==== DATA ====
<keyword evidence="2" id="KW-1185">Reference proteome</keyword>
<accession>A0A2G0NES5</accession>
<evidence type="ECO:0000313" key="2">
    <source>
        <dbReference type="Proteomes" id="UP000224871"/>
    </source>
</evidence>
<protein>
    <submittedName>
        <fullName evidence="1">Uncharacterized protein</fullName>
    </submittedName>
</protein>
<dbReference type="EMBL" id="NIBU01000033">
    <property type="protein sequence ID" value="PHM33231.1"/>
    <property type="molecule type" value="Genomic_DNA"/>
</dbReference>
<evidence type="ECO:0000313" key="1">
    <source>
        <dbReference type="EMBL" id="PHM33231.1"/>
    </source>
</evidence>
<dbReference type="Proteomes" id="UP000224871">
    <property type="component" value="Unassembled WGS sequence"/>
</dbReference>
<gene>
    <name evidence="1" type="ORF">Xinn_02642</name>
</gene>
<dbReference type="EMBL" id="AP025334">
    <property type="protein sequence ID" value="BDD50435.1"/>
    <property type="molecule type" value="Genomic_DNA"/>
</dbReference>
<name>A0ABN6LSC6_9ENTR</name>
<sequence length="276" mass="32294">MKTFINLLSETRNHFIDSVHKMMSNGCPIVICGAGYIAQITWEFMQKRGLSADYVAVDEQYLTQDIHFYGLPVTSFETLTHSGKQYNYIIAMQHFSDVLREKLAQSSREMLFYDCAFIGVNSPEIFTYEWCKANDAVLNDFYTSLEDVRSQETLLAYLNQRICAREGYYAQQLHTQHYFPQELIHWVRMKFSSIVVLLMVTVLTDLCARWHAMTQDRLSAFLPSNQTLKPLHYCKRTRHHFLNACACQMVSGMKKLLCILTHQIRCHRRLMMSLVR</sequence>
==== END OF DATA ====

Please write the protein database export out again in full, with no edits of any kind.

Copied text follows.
<keyword evidence="2" id="KW-1185">Reference proteome</keyword>
<accession>A0A2G0NES5</accession>
<evidence type="ECO:0000313" key="2">
    <source>
        <dbReference type="Proteomes" id="UP000224871"/>
    </source>
</evidence>
<protein>
    <submittedName>
        <fullName evidence="1">Uncharacterized protein</fullName>
    </submittedName>
</protein>
<dbReference type="EMBL" id="NIBU01000033">
    <property type="protein sequence ID" value="PHM33231.1"/>
    <property type="molecule type" value="Genomic_DNA"/>
</dbReference>
<evidence type="ECO:0000313" key="1">
    <source>
        <dbReference type="EMBL" id="PHM33231.1"/>
    </source>
</evidence>
<dbReference type="Proteomes" id="UP000224871">
    <property type="component" value="Unassembled WGS sequence"/>
</dbReference>
<gene>
    <name evidence="1" type="ORF">Xinn_02642</name>
</gene>
<dbReference type="EMBL" id="AP025334">
    <property type="protein sequence ID" value="BDD50435.1"/>
    <property type="molecule type" value="Genomic_DNA"/>
</dbReference>
<name>A0ABN6LSC6_9ENTR</name>
<sequence length="276" mass="32294">MKTFINLLSETRNHFIDSVHKMMSNGCPIVICGAGYIAQITWEFMQKRGLSADYVAVDEQYLTQDIHFYGLPVTSFETLTHSGKQYNYIIAMQHFSDVLREKLAQSSREMLFYDCAFIGVNSPEIFTYEWCKANDAVLNDFYTSLEDVRSQETLLAYLNQRICAREGYYAQQLHTQHYFPQELIHWVRMKFSSIVVLLMVTVLTDLCARWHAMTQDRLSAFLPSNQTLKPLHYCKRTRHHFLNACACQMVSGMKKLLCILTHQIRCHRRLMMSLVR</sequence>